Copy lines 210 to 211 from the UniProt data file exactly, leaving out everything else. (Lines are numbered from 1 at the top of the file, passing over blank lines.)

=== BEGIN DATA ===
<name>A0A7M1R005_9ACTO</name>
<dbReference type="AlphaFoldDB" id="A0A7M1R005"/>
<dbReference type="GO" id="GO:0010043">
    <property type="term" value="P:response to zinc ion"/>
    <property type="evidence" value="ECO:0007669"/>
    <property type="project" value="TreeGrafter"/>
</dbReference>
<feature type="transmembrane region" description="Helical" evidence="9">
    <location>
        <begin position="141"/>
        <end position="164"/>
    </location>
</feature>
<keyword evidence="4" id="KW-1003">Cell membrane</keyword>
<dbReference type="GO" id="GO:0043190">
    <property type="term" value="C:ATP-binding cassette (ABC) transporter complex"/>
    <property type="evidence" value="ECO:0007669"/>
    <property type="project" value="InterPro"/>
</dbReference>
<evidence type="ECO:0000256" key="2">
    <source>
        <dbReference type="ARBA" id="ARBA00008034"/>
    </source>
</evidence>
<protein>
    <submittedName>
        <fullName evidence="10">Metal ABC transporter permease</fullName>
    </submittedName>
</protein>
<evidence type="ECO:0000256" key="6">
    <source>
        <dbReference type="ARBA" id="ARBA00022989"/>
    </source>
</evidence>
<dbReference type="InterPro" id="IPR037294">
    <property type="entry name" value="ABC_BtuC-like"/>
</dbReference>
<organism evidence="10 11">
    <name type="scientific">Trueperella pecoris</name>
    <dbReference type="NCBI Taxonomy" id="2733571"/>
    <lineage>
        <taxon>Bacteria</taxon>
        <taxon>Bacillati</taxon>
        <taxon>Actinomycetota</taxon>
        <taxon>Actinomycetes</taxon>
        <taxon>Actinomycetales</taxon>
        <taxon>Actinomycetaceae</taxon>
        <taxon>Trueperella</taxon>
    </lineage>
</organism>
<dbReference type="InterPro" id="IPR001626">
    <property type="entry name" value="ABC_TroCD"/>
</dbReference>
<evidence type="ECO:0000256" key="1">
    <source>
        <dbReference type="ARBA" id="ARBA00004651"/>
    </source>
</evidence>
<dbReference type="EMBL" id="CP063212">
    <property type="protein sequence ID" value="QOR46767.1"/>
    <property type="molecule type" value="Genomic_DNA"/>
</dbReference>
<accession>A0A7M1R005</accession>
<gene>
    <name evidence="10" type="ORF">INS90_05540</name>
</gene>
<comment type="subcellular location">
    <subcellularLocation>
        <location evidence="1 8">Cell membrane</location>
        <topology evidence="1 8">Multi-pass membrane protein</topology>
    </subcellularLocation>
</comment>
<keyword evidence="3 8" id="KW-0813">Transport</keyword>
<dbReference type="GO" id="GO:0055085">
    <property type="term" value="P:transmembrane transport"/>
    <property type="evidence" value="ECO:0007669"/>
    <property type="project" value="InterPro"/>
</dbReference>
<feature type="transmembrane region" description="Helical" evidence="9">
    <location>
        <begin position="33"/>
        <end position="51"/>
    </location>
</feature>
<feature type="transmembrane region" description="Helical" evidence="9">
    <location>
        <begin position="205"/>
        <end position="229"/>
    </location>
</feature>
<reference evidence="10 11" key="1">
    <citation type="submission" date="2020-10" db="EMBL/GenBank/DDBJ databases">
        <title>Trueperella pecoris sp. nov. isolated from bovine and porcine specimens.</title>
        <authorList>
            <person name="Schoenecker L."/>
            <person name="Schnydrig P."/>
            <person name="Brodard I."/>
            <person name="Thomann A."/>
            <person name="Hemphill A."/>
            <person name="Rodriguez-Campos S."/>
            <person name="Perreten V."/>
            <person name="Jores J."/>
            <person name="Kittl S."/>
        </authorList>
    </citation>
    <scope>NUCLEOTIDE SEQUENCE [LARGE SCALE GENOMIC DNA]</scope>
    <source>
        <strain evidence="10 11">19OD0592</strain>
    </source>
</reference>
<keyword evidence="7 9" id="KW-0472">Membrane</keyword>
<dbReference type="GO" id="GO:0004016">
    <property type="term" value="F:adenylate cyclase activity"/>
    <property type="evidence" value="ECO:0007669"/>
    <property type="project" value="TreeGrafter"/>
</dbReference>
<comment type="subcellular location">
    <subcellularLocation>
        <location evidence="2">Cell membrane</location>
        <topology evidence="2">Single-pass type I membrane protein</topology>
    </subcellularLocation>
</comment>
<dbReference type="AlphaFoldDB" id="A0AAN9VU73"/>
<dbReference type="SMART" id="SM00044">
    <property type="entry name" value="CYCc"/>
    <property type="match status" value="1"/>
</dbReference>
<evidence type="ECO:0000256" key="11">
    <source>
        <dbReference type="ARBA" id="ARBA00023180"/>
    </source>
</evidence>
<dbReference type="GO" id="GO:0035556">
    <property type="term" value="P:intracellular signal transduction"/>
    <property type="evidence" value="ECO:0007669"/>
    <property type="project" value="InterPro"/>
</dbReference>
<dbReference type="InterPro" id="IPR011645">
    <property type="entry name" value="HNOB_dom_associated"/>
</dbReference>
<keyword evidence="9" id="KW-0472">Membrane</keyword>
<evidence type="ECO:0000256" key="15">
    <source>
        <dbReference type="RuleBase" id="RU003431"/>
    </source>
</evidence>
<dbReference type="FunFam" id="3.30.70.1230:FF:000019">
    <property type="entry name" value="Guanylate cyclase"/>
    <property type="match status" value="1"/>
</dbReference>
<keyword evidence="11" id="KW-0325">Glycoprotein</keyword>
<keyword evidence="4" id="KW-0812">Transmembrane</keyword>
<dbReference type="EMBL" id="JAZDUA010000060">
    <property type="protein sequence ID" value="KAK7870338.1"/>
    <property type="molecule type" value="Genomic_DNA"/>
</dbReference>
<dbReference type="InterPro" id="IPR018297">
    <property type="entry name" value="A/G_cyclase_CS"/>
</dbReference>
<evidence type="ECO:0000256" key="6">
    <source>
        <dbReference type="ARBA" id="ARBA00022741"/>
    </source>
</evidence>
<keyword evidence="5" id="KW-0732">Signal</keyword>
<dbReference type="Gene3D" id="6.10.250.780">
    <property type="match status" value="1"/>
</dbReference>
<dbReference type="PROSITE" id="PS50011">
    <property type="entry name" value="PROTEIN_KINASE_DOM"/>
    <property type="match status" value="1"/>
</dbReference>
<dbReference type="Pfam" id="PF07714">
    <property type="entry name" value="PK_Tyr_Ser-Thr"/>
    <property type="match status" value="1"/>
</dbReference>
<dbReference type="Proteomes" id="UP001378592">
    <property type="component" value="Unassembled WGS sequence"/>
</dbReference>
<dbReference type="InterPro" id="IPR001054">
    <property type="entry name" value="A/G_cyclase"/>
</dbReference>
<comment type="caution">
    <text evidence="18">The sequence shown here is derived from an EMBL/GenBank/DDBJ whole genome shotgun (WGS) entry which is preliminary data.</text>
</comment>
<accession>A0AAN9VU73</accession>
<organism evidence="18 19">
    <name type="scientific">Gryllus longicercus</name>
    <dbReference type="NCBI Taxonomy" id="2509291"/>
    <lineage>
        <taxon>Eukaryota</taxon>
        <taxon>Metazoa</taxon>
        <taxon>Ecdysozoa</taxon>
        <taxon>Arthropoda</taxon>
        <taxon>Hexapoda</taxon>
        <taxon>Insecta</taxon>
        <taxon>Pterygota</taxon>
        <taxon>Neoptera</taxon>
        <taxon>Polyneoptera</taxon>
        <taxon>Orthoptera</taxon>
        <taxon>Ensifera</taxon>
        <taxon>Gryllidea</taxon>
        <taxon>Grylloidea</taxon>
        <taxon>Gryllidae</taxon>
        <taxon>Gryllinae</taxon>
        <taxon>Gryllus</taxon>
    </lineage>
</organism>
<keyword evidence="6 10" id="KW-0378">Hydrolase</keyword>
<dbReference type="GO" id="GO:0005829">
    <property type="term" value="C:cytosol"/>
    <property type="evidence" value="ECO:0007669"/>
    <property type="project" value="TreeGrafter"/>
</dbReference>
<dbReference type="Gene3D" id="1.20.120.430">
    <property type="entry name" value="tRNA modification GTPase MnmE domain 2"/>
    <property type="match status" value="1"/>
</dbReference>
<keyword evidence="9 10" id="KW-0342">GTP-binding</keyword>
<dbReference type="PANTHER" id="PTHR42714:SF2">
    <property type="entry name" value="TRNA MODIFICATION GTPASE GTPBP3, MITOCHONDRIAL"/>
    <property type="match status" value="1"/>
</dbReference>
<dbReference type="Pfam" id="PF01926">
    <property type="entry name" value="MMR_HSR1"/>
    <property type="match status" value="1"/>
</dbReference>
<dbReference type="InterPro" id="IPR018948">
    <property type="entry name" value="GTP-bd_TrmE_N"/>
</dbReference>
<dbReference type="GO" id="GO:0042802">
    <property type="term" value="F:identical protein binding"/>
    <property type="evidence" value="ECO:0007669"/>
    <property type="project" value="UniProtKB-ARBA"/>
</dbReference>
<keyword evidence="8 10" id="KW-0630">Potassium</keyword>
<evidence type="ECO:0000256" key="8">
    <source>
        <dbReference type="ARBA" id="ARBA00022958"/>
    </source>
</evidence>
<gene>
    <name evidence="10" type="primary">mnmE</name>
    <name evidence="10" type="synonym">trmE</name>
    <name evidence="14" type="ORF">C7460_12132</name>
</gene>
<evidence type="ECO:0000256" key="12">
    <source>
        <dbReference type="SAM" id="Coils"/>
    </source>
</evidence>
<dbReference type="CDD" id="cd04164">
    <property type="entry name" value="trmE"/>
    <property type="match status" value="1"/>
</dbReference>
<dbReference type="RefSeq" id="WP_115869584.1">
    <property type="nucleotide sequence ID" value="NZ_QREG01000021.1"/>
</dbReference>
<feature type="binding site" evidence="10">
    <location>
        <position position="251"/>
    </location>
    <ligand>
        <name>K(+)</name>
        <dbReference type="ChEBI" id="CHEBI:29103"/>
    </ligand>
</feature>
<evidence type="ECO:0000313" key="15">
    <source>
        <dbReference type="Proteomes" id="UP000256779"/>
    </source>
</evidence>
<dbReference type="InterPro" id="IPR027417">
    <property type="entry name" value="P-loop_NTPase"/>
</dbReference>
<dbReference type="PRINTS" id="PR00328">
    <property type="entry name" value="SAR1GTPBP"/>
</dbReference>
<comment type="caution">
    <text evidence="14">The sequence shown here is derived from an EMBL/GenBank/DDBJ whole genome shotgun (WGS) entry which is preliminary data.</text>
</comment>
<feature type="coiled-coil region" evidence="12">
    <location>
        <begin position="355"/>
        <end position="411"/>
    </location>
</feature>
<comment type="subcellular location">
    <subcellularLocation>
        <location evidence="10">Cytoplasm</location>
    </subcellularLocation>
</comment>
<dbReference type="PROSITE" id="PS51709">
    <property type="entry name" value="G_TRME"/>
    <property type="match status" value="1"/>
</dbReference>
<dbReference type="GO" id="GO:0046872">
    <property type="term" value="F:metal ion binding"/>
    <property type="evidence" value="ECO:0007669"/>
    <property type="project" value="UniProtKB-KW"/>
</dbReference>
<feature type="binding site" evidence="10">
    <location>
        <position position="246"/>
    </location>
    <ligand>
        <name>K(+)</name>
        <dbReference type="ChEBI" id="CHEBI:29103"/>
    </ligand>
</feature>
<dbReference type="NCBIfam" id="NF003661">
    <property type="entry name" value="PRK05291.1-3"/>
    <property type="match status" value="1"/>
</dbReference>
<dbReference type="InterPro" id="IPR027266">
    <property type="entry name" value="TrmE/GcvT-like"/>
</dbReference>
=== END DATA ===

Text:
<dbReference type="GO" id="GO:0005829">
    <property type="term" value="C:cytosol"/>